How did you get started in advertising? What's been your career road-map?
I was a journalist to start my career until I landed a creative role at a social media start up in San Francisco. That turned into a traditional agency creative.
What excites you most about this industry?
I appreciate that nothing is off the table, at least in the first round of creative. You can invent wild concepts, and maybe, just maybe, they’ll move on. Innovation and creativity is fun, and we’re fortunate we get to play with them.
Why are you involved with ThinkLA?
BarkLA was my first foray into ThinkLA, and I haven’t looked back since. I like working with people from other agencies and companies to help out furry kiddos like my own.
What’s the best advice you’d give to someone interested in a career in advertising? Are there any written materials you suggest to read?
Don’t take advertising personally.
In the times of horse warfare, some soldiers didn’t name their horses, because one day they would ride it into battle and the horse might die right under them. They thought if they named it they would become attached to it, and then lose their focus and mourn their friend when they should be looking out for the next spear or arrow. This is terrifyingly apt for advertising. Don’t become emotionally attached to your ideas or projects, because they could die under you for any number of reasons. Work hard, push your idea to be incredible and be proud when it’s built, but don’t beat yourself up if its scrapped.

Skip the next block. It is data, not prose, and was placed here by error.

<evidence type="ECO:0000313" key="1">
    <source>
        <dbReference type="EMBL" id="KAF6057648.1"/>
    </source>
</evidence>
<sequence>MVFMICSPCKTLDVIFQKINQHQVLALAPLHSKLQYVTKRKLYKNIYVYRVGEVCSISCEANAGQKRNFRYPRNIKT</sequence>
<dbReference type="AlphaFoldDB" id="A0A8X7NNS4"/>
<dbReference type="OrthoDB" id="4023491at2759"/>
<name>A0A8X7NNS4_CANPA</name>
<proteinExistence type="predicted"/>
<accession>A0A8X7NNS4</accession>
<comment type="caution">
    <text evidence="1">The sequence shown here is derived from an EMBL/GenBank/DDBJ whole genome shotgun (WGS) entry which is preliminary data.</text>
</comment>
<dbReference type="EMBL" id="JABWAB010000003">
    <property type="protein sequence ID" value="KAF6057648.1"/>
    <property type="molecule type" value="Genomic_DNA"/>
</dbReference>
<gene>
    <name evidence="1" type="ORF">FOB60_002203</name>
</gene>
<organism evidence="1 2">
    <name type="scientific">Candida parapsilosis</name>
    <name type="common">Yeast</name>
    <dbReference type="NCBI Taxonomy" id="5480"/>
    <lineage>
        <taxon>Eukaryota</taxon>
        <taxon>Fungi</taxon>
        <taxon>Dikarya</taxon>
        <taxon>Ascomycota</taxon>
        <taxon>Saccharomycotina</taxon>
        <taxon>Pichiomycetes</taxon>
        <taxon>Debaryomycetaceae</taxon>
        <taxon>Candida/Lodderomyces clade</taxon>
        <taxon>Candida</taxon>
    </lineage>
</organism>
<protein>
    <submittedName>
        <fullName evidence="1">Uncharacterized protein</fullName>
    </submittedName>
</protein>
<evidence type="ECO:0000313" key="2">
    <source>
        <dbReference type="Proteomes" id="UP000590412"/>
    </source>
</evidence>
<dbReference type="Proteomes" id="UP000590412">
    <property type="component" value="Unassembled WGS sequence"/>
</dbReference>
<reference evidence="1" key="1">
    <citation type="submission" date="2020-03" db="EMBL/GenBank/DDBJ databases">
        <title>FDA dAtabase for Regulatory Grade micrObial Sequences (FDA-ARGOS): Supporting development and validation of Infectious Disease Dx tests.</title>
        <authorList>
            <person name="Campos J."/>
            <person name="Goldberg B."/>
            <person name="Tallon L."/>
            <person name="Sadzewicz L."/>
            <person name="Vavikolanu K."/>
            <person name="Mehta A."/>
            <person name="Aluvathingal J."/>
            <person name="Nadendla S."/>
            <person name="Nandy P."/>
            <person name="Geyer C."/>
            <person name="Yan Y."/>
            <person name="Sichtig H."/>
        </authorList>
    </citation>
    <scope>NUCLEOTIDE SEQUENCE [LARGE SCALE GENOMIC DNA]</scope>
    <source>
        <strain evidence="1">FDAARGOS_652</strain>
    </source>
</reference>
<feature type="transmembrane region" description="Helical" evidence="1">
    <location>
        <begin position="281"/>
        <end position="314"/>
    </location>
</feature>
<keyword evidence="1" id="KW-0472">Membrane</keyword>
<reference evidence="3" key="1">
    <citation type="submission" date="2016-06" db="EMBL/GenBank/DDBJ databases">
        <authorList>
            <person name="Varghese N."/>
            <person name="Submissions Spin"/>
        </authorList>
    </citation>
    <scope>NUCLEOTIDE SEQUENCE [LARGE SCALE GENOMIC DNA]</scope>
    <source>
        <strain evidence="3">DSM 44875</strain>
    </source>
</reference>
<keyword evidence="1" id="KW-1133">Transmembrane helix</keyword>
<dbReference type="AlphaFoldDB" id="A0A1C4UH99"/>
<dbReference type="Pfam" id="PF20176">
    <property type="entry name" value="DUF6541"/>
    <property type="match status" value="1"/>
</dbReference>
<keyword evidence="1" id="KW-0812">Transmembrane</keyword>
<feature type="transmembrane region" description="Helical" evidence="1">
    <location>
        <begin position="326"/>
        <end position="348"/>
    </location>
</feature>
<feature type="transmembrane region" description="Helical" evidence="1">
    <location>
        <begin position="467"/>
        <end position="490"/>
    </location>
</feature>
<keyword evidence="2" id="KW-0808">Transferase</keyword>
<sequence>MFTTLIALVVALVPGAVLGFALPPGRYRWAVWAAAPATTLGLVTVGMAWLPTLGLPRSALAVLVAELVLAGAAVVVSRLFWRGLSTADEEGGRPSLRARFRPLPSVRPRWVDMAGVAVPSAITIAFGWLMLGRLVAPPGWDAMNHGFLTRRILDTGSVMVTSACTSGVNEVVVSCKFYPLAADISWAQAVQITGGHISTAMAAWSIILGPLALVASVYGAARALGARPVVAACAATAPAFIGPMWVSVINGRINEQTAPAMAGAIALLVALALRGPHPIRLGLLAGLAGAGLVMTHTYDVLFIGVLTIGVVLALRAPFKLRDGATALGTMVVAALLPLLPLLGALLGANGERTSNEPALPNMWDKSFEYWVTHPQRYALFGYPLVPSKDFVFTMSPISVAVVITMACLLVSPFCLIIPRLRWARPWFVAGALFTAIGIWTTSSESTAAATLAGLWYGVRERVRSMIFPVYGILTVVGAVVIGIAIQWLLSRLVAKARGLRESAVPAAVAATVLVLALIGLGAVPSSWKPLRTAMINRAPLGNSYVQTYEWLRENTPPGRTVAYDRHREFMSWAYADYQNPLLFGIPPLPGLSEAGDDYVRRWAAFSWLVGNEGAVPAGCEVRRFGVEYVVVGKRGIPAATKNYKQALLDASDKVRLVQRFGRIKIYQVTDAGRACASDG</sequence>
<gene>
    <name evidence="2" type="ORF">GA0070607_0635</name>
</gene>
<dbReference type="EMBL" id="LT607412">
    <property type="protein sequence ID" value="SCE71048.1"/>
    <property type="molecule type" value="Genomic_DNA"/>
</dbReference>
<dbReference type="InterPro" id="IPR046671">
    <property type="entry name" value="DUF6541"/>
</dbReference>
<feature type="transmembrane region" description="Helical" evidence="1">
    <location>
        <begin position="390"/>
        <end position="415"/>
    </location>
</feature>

The one book I recommend for anyone moving into advertising is Ogilvy on Advertising. A book I recommend to writers is Save the Cat! It’s a movie screenwriting book that’s notorious in the industry, but it has insights on organizing your concepts and scripts that are refreshing and very helpful.